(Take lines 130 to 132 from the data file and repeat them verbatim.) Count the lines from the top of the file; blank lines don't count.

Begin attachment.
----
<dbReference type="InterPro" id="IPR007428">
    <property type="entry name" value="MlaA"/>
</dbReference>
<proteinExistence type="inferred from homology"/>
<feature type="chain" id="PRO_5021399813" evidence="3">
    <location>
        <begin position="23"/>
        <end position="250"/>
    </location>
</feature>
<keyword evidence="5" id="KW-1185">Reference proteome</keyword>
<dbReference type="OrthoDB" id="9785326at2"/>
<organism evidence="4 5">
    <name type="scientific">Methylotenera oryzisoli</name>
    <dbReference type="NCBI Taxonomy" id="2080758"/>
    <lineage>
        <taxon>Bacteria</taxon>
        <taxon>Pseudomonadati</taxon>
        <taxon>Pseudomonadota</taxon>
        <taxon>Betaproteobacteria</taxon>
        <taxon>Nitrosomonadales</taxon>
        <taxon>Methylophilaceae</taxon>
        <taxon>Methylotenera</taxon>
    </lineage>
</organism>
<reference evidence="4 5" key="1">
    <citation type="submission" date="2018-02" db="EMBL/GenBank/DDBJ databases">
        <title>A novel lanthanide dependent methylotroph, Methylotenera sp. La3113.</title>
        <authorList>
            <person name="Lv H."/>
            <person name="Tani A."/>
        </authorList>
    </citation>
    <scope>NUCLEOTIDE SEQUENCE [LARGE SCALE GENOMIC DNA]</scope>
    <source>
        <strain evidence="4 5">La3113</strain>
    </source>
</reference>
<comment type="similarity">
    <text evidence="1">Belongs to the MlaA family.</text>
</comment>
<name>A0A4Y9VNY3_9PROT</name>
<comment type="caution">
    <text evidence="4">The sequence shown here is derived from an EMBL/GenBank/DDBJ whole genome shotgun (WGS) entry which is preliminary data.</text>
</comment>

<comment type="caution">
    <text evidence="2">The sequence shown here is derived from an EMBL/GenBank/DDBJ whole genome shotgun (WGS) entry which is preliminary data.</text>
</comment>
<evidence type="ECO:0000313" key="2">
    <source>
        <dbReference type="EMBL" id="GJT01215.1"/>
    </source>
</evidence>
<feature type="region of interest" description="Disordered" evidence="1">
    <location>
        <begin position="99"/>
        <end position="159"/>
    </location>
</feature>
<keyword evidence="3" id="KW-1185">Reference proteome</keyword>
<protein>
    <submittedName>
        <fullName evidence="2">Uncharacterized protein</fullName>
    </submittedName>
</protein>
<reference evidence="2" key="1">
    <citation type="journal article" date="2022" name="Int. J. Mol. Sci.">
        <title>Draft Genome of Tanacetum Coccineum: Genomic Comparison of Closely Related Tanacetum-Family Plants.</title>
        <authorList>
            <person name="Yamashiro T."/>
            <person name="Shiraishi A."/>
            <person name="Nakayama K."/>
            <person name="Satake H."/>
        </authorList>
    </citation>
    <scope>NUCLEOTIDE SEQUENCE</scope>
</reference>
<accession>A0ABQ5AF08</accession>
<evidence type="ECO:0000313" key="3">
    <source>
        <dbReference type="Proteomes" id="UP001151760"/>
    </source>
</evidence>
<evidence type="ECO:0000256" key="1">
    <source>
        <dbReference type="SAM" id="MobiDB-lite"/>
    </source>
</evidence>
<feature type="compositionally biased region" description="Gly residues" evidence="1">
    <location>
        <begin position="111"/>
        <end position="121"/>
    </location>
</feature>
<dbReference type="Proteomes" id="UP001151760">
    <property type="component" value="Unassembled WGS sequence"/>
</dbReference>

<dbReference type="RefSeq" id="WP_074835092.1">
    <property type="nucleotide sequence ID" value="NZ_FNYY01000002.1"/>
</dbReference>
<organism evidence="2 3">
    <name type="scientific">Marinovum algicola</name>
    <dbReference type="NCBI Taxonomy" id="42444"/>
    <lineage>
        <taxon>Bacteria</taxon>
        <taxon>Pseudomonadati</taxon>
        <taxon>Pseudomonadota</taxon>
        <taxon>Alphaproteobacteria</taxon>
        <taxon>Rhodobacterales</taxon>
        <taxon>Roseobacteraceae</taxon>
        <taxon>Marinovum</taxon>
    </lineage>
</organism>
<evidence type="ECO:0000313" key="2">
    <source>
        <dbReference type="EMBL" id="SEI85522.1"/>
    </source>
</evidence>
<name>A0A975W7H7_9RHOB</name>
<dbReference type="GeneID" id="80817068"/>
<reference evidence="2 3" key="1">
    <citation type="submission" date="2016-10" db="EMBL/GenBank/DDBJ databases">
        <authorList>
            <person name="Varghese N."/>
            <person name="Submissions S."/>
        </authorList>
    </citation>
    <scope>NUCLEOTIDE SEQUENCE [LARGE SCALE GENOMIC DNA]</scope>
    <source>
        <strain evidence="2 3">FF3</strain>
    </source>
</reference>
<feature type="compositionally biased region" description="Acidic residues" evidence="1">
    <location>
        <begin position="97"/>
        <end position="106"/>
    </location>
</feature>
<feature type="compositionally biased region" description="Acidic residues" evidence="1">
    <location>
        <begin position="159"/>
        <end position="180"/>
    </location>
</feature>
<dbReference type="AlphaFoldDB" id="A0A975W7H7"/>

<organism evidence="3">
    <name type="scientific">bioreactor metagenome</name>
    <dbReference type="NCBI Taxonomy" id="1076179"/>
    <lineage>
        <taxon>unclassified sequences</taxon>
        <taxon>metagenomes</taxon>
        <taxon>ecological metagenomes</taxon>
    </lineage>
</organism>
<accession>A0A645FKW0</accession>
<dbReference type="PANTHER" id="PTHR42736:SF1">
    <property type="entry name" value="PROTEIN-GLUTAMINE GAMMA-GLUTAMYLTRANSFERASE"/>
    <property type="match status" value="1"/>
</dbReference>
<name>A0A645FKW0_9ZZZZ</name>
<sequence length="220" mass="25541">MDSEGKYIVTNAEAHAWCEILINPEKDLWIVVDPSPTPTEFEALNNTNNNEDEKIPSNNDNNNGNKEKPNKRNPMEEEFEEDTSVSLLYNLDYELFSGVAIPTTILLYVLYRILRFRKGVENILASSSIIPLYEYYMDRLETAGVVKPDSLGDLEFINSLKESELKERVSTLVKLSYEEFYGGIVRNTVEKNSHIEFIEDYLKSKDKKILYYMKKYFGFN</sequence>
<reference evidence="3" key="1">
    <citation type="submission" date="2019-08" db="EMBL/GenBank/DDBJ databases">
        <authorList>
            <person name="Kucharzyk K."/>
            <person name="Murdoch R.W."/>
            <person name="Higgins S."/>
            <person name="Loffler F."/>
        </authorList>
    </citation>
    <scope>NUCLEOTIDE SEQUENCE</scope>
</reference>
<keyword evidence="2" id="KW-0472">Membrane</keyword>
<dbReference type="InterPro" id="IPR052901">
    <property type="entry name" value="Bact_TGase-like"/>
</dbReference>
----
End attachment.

        <strain evidence="2 3">FF3</strain>
    </source>
</reference>